Friday, January 1, 2010

Happy New Year!

by Scott Rhoades

I thought I'd be totally original and write a New Year's Day post about some goals for 2010. Honestly, I'm not big on resolutions because they often just set us up for failure, but I thought I'd list a few ideas that might help writers in the new year. I hope most of these are new ideas you might not have thought of. Feel free to pick and choose from this list and take any ideas you like, and modify them if you want.

* Act like a child for a little while every day. Be silly. Play with play dough (and I don't mean making fancy adult-like creations--enjoy the pure joy of making simple snakes and other shapes you loved as a kid). Sing a nonsense song. Color outside the lines. Play with toys. Read a picture book, not as a writer but as a child, soaking in the words and the pictures. Take some advice from Woody Guthrie, who said, "I don't want the kids to be grownup. I want to see the grown folks be kids."

* Make more time for writing.

* Keep track of all of the books you read this year. I've done it two of the last three years, and it's really fun to look back and see how I fed my mind.

* Create or improve your writing space. It doesn't have to be a room. It can be a corner, a desk, or a personalized desktop on your computer. Make it fun and comfortable so it helps you feel creative and makes it easier to get your work done

* Read the biography, autobiography, or journal of a favorite author, one that talks about the challenges the writer faced so you realize that even famous authors struggle to get their words down. Some of my favorites include Twain's autobiography, Steinbeck's Grapes of Wrath journal, and a biography of Douglas Adams.

* Commit to reading a certain number of local authors and other writers from your extended writing circles. While you're at it, extend your writing community.

* Join a critique group, either a face-to-face group or an online group.

* Read this blog regularly.

* Make every day an adventure. Go somewhere you've never been. It doesn't have to be far away. It can be in your town. Do something you've never done. Listen to a different kind of music. Eat something weird or scary. Every new experience is an adventure, and every adventure can lead to a story.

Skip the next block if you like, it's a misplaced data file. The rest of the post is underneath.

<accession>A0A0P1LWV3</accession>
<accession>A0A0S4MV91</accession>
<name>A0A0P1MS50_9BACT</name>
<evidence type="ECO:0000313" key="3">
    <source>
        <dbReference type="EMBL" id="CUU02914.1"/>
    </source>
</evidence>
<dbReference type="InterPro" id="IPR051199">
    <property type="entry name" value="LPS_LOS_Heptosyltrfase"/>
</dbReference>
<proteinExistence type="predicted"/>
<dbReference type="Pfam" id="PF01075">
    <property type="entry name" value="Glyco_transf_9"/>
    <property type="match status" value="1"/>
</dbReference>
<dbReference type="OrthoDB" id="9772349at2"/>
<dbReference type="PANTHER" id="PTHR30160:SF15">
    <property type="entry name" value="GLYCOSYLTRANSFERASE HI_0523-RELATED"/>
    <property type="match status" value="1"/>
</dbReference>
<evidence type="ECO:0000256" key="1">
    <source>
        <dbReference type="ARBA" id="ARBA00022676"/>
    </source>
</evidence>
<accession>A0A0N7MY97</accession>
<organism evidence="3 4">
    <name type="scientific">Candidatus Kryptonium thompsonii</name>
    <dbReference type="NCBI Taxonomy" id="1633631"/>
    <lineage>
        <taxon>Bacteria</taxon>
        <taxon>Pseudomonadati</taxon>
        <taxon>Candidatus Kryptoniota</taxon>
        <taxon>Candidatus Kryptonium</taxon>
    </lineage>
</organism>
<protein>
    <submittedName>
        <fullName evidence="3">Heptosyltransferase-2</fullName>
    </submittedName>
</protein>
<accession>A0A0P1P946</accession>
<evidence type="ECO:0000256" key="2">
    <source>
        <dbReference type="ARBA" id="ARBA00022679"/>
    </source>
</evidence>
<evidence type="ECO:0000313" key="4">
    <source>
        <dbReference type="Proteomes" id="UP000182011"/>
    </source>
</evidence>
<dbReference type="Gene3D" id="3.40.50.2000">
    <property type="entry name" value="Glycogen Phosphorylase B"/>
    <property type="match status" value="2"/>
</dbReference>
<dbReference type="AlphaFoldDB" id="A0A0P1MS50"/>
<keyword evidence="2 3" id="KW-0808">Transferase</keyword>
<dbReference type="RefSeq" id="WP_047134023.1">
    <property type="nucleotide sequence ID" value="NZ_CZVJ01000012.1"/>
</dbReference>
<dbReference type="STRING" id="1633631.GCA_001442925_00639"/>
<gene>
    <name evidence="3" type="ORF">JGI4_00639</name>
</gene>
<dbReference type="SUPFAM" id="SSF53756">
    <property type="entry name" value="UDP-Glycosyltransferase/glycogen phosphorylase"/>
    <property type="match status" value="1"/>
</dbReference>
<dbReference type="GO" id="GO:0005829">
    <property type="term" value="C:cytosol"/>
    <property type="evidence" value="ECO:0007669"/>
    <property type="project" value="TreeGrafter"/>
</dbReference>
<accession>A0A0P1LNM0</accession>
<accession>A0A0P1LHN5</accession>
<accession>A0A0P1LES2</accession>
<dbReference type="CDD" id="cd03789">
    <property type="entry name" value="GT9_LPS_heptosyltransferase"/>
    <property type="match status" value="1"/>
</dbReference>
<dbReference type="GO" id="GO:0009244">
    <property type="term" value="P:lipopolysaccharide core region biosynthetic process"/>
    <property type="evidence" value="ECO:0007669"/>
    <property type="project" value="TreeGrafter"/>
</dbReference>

* Pick an author and make a plan to read everything he or she ever wrote, then do it

* Most importantly, be healthy and happy.

And have a great year!


Rebecca Talley said...

Those are some great ideas. I love the one about being a kid. I'm going to apply that one while I homeschool my daughter and make it more fun for both of us.

I also like the one about trying something totally new.


Deb Hockenberry said...

You offer some great advice here! Deb :-) ( a PA author)

Suzette Saxton said...

Great list. Thank you!

Taffy said...

Good start of the new year! THANKS

Michele said...

I just decided to do a variation on your "act like a child ..." idea --and woohoo, it's gonna be fun!

I've spent the month clearing out papers from my home office -- shredded a bunch, recycled a bunch. When I finish the rest of the shredding today ...

I'm gonna take it all out of the shredder and THROW IT IN THE AIR, LIKE CONFETTI -- and dance around in it, like my own recycled pile of leaves!

It's my room, and I'll have to clean it up eventually, but this sounds like such a fun reward for all my hard work!

Thanks for sharing your tips.


jessi said...

Great ideas and suggestions! I love a list that's fun, doable and rewarding.

Penny Ehrenkranz said...

Scott, this is a great list. Thanks for sharing. I find spending time with my granddaughter has helped me see things through her eyes. I would add that being a children's author, means spending time with kids. If you don't have any, volunteer at a school or library.

Valerie K said...

Very nice list, Scott. I have a piece of paper I've been carrying around for twenty five years with a similar perennial list. (Originally I used it to recover from depression, and it's been very effective for that.)
I'd love to reiterate a couple of things that have helped me as a writer--physical activity (ties in nicely to being a kid and doing something new) and giving back (ties into critique groups and supporting local writers.) Giving back or passing it on keeps the good energy moving, and is particularly beneficial when you are a little stuck.

Margaret Fieland said...

My favorite is "read this blog regularly."

Now you've got me convinced I need to generate a list, too. And here I was resolved not to resolve anything ...

Shyam Sunder said...

i am shyam sunder from india. i really admire your work for writing. my passion is also writing but i am not good at english language could you help me how to improve myself

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